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Medical Interventions among Pregnant Women in Fee-for-Service and Managed Care Insurance: A Propensity Score Analysis

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  • Turcotte, Leo

    ()
    (West Chester University)

  • Robst, John

    ()
    (University of South Florida)

  • Polachek, Solomon

    ()
    (Binghamton University, New York)

Abstract

We extend prior research on the effect of managed care on the receipt of four medical interventions for pregnant women: ultrasound, induction/stimulation of birth, electronic fetal monitor, and cesarean delivery. Propensity score methods are used to account for sample selection issues regarding insurance choice. Managed care enrollees are more likely to receive an ultrasound, which may be indicative of receiving better prenatal care. Managed care plans reduce the rate of cesarean deliveries, but such limitations may be beneficial given the substantial medical evidence that cesarean deliveries are over utilized. The results indicate that insurance coverage does influence treatment intensity, but that utilization controls and provider financial incentives do not adversely affect care for pregnant women.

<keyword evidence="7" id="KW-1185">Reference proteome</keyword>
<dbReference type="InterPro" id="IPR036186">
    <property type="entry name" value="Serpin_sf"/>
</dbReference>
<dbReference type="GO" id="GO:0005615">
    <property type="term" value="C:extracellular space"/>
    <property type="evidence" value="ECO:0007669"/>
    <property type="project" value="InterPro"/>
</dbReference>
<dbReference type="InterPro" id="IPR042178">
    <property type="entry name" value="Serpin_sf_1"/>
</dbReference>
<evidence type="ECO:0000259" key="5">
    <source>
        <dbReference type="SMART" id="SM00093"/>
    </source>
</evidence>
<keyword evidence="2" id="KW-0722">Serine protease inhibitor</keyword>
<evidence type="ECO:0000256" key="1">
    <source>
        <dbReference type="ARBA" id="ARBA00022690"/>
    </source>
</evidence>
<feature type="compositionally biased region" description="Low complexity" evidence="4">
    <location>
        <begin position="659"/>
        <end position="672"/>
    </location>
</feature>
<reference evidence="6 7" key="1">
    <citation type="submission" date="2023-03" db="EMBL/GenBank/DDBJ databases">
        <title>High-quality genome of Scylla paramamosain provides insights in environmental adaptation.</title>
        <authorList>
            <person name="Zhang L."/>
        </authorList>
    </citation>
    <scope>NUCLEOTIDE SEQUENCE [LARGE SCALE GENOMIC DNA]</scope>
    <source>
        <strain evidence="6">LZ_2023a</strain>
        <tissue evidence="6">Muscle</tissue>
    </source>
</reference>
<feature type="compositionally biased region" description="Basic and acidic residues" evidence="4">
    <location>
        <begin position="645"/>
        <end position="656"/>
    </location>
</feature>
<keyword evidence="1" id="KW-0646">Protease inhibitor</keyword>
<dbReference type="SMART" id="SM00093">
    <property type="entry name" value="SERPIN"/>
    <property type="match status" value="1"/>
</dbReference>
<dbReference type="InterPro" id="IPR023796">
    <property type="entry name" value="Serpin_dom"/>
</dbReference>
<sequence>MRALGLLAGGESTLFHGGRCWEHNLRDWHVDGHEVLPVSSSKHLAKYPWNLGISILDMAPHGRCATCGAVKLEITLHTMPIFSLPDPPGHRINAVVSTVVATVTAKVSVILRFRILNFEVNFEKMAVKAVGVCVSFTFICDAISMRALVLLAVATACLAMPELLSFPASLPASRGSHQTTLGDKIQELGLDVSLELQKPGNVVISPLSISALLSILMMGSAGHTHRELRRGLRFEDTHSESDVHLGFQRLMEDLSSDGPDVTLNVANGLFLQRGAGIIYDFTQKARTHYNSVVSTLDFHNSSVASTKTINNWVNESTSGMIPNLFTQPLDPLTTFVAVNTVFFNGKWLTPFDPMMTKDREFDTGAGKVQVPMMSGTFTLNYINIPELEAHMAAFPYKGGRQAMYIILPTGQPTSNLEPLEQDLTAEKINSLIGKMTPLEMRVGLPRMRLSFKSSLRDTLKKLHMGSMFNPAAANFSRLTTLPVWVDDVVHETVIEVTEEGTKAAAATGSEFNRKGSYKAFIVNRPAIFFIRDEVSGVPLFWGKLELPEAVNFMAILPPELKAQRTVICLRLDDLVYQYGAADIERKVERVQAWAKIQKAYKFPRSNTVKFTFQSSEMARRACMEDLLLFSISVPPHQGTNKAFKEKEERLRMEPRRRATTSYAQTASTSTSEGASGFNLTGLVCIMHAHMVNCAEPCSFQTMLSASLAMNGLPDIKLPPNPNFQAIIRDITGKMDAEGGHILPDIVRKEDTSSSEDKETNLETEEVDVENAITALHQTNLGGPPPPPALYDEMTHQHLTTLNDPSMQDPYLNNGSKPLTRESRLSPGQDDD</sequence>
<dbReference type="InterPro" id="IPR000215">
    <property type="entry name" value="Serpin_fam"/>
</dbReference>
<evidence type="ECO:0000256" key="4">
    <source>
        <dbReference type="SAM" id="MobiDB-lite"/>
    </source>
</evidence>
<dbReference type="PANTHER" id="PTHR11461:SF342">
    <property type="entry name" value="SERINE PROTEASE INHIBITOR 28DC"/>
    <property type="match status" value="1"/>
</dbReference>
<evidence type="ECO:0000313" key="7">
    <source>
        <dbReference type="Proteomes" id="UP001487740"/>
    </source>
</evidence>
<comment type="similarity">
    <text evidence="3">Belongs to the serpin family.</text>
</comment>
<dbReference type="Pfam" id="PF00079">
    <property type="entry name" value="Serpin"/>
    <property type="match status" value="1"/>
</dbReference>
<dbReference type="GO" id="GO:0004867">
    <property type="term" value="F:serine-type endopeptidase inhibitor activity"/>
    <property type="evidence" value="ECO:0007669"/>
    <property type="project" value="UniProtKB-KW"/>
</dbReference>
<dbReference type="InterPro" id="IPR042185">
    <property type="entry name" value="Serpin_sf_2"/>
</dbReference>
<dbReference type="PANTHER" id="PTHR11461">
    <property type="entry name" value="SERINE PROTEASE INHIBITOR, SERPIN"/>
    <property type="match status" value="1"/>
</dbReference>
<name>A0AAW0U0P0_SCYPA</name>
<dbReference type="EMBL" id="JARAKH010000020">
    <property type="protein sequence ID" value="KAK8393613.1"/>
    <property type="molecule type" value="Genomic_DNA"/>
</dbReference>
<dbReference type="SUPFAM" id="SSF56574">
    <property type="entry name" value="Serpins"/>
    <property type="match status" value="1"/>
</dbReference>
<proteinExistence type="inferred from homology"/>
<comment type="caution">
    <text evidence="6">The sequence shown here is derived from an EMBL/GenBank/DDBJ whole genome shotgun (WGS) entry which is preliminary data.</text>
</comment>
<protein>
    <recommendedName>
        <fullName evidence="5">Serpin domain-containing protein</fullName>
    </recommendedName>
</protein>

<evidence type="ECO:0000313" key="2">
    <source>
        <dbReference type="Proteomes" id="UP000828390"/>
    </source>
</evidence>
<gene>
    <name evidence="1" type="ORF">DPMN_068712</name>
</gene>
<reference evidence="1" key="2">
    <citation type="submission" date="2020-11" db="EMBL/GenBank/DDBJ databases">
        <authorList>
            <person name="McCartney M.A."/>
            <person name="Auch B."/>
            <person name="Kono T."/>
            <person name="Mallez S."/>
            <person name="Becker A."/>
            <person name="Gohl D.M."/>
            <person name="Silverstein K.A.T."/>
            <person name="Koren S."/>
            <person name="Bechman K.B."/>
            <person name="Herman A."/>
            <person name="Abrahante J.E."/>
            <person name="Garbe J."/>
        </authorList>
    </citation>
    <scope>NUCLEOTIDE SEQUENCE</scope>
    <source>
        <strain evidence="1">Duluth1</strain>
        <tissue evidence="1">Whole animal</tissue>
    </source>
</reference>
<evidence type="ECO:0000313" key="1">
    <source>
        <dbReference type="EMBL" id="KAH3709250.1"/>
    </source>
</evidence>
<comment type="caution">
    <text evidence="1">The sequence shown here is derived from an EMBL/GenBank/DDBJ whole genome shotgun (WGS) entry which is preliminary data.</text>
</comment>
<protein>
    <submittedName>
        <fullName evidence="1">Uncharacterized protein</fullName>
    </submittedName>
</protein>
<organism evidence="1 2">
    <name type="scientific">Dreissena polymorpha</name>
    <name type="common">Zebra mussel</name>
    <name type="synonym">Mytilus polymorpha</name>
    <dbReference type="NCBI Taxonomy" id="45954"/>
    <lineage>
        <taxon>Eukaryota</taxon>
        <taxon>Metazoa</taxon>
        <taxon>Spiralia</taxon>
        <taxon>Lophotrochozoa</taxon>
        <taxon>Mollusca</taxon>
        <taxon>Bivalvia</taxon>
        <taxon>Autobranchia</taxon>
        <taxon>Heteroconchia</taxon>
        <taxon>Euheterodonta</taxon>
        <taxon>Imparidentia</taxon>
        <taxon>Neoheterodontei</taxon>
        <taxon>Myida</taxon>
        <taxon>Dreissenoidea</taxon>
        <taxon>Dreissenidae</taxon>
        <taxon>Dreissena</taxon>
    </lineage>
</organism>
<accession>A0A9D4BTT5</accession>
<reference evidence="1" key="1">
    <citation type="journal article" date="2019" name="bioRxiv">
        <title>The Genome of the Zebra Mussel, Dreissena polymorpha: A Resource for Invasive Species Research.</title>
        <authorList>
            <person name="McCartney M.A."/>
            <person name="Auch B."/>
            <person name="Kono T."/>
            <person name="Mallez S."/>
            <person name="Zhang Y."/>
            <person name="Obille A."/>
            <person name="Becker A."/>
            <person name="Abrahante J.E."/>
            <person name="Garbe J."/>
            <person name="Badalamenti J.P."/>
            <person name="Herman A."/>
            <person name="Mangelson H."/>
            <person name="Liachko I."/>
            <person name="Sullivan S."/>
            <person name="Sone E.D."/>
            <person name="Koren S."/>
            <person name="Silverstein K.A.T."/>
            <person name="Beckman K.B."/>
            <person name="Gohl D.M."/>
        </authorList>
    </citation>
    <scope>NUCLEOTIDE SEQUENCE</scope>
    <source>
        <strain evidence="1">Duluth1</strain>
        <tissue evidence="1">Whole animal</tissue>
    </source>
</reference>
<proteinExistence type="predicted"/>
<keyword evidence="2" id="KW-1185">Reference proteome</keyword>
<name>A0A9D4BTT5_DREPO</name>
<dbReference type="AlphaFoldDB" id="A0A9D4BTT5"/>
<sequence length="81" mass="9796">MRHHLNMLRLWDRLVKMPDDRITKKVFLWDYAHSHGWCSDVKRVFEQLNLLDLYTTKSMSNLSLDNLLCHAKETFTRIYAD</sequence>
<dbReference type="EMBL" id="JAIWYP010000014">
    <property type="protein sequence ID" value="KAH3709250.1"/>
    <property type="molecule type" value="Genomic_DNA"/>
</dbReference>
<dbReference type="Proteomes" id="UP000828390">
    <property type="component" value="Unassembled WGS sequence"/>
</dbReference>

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Bibliographic Info

Paper provided by Institute for the Study of Labor (IZA) in its series IZA Discussion Papers with number 1803.

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Length: 35 pages
Date of creation: Oct 2005
Date of revision:
Publication status: published in: Applied Economics, 2006, 38 (13), 1513-1525
Handle: RePEc:iza:izadps:dp1803

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Keywords: procedure utilization; health insurance; managed care;

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  1. Blair, Roger D & Ginsburg, Paul B & Vogel, Ronald J, 1975. "Blue Cross-Blue Shield Administration Costs: A Study of Non-profit Health Insurers," Economic Inquiry, Western Economic Association International, vol. 13(2), pages 237-51, June.
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  8. Currie, Janet & Gruber, Jonathan, 2001. "Public health insurance and medical treatment: the equalizing impact of the Medicaid expansions," Journal of Public Economics, Elsevier, vol. 82(1), pages 63-89, October.
  9. Elias Mossialos & Joan Costa-Font & Konstantina Davaki & Konstantinos Karras, 2005. "Is there 'patient selection' in the demand for private maternity care in Greece?," Applied Economics Letters, Taylor & Francis Journals, vol. 12(1), pages 7-12.
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